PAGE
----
Detailed view of IC4756 and ngc6633

The red circle around NGC 6633 shows a 4 degree field of view which is pretty modest for moderate power binoculars. My 15×70 binoculars have about this field, and my 10x50s give about 5 degrees. So you can see why these are such good binocular objects. First they’re a bright starry magnitude 4 to 5, and secondly they’re really big, I would guess at least a degree across.

They’re not particularly hard to find either. There are plenty of bright stars around to help and binoculars are great for star hopping. Here’s a sky map courtesy of Stellarium to help.

Finding IC4756 and NGC6633

You’re missing out if you haven’t seen these two, so if you’ve got a pair of binocular take a look before they disappear into the morning glare until next year.

Finding your target

Navigating to open clusters with a red dot finder is difficult. Many are some distance from a visible bright star – bright is magnitude 4 or more around here – and an Alt-Az (Altitude–Azimuth) mount is next to useless without an optical finder under these conditions.

When double star hunting I usually prefer my Equatorial mount, and I think it’d be the best tool for the open clusters program too. Heavy though it is, once aligned it’s much easier to find your way around using the slow motion controls for RA (Right Accession) or Dec (Declination) whilst looking through the eye piece.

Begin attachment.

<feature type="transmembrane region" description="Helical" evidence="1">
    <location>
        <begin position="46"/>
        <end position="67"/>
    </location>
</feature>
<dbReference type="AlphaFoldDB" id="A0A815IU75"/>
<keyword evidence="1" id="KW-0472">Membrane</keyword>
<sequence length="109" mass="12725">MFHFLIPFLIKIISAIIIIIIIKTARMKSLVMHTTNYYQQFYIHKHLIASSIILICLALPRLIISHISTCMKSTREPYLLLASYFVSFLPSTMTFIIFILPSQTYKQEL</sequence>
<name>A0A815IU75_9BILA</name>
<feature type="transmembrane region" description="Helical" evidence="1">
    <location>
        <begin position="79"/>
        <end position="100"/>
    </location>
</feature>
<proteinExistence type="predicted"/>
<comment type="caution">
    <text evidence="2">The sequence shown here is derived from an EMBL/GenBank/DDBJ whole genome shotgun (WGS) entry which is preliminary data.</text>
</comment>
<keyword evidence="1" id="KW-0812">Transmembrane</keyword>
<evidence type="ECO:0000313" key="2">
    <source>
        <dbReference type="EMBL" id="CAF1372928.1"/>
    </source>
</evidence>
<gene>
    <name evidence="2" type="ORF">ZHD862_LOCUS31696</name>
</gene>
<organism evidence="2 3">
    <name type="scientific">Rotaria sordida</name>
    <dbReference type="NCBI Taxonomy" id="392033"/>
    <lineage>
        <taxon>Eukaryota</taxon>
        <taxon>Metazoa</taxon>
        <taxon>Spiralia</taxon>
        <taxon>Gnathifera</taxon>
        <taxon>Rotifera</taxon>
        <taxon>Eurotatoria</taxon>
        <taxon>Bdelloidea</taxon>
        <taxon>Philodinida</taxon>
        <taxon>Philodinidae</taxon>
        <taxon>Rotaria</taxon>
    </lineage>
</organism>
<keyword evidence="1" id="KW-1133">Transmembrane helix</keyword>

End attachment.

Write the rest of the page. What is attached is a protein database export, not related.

A reliable way to find NGC1662

For example, lets assume I’m trying to find NGC1662.

Finding NGC1662 from Meissa

There’s not much nearby that’s brighter than magnitude 4, but I could find it using Meissa (lambda Ori), which is magnitude 3.5, and my RA control.

First, use the lowest power eye piece in the box. Trying to find things at high power is usually a bad idea.

Meissa is bright enough to use my red dot finder, and once in the view I use the RA control to move the mount towards the celestial West in the direction of the blue arrow.

Remember the eye piece? Mine has a field of view of about 2.4 degrees in my reflector, and Meissa is about 1 degree south of NGC1662, so it should be visible in the eye piece as it passes by… as long as I know what it looks like.

I could even stop when that bright star at the top of Orion’s bow appears and centre the scope on that before continuing. That’d move me towards my target and make it easier to spot. That’s how you begin star-hopping around the sky.

Cluster confusion

You may remember that I announced my intention to complete the open cluster program this year. Well we’re a couple of months in and a few things are clearer to me now. And that year’s seeming short than I’d expected.

When is a group of stars a cluster?

As a relatively new observer I’m used to open clusters like M37 which, courtesy of Stellarium, looks something like this.

Open Cluster M37 in Stellarium

They’re pretty obviously a cluster of stars aren’t they, so no problem there, even I can find that as long as I’m looking at the right one.

Unfortunately they’re not all like that. I was looking for NGC1662 last night in Orion, and it turns out to look like this.

Open Cluster NGC1662 in Stellarium